After Player Piano, Vonnegut continued to sell short stories to various magazines. In 1954 the couple had a third child, Nanette. With a growing family and no financially successful novels yet, Vonnegut's short stories sustained the family. In 1958, his sister, Alice, died of cancer two days after her husband, James Carmalt Adams, was killed in a train accident. Vonnegut adopted Alice's three young sons—James, Steven, and Kurt, aged 14, 11, and 9 respectively.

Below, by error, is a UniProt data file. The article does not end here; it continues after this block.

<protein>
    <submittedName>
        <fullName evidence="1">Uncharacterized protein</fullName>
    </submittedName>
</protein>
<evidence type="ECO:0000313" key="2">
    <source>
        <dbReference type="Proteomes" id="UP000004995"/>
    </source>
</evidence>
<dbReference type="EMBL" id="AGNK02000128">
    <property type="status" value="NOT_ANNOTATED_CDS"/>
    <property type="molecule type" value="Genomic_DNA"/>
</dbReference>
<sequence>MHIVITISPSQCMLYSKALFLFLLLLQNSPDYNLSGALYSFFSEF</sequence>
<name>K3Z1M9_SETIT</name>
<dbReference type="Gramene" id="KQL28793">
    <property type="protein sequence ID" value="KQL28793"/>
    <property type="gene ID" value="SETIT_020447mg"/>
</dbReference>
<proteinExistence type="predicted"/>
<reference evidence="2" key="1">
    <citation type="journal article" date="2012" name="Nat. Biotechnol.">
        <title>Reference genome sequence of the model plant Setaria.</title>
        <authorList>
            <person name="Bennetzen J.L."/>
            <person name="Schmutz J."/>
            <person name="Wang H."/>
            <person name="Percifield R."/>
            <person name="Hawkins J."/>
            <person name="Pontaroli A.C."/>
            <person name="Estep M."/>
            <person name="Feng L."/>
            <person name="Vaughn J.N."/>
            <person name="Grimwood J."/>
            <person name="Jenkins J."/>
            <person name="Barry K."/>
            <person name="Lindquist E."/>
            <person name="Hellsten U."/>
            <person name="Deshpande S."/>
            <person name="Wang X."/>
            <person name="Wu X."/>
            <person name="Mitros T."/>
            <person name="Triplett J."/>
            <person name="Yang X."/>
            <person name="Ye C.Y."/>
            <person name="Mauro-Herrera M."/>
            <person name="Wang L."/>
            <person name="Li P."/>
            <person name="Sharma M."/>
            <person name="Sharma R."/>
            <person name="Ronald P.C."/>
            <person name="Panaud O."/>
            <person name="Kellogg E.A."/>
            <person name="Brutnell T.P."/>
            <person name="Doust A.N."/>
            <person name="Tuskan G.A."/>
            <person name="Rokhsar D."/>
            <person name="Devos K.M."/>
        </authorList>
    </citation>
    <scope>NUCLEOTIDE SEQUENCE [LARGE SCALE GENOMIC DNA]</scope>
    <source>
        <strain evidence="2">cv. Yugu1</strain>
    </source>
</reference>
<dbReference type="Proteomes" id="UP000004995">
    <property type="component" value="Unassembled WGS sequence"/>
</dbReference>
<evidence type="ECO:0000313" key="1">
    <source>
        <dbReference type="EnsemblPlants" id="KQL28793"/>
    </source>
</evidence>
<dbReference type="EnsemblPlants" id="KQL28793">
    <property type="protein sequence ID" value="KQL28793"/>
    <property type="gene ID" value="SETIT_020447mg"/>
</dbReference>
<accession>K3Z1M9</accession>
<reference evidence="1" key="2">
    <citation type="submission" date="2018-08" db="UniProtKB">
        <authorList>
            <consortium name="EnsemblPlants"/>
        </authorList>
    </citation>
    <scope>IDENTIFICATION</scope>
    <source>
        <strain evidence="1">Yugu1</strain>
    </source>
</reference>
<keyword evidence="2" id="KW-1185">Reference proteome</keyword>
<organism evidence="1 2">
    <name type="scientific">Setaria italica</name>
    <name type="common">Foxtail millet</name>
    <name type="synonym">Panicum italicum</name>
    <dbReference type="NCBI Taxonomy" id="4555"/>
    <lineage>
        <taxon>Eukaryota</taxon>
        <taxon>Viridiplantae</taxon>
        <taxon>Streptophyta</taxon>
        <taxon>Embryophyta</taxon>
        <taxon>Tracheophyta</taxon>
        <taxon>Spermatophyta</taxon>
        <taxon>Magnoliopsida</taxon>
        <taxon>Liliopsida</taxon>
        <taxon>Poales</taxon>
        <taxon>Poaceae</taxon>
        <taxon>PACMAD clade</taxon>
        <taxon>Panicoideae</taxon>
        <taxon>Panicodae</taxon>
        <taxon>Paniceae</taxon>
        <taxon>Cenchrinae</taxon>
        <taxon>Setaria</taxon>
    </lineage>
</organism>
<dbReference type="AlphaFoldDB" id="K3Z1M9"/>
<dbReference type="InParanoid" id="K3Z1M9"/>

Grappling with family challenges, Vonnegut continued to write, publishing novels vastly dissimilar in terms of plot. The Sirens of Titan (1959) features a Martian invasion of Earth, as experienced by a bored Billionaire, Malachi Constant. He meets Winston Rumfoord, an aristocratic space traveler, who is virtually omniscient but stuck in a time warp that allows him to appear on Earth every 59 days. The Billionaire learns that his actions and the events of all of history are determined by a race of robotic aliens from the planet Tralfamadore, who need a replacement part that can only be produced by an advanced civilization in order to repair their spaceship and return home—human history has been manipulated to produce it. Some human structures, such as the Kremlin, are coded signals from the aliens to their ship as to how long it may expect to wait for the repair to take place. Reviewers were uncertain what to think of the book, with one comparing it to Offenbach's opera The Tales of Hoffmann.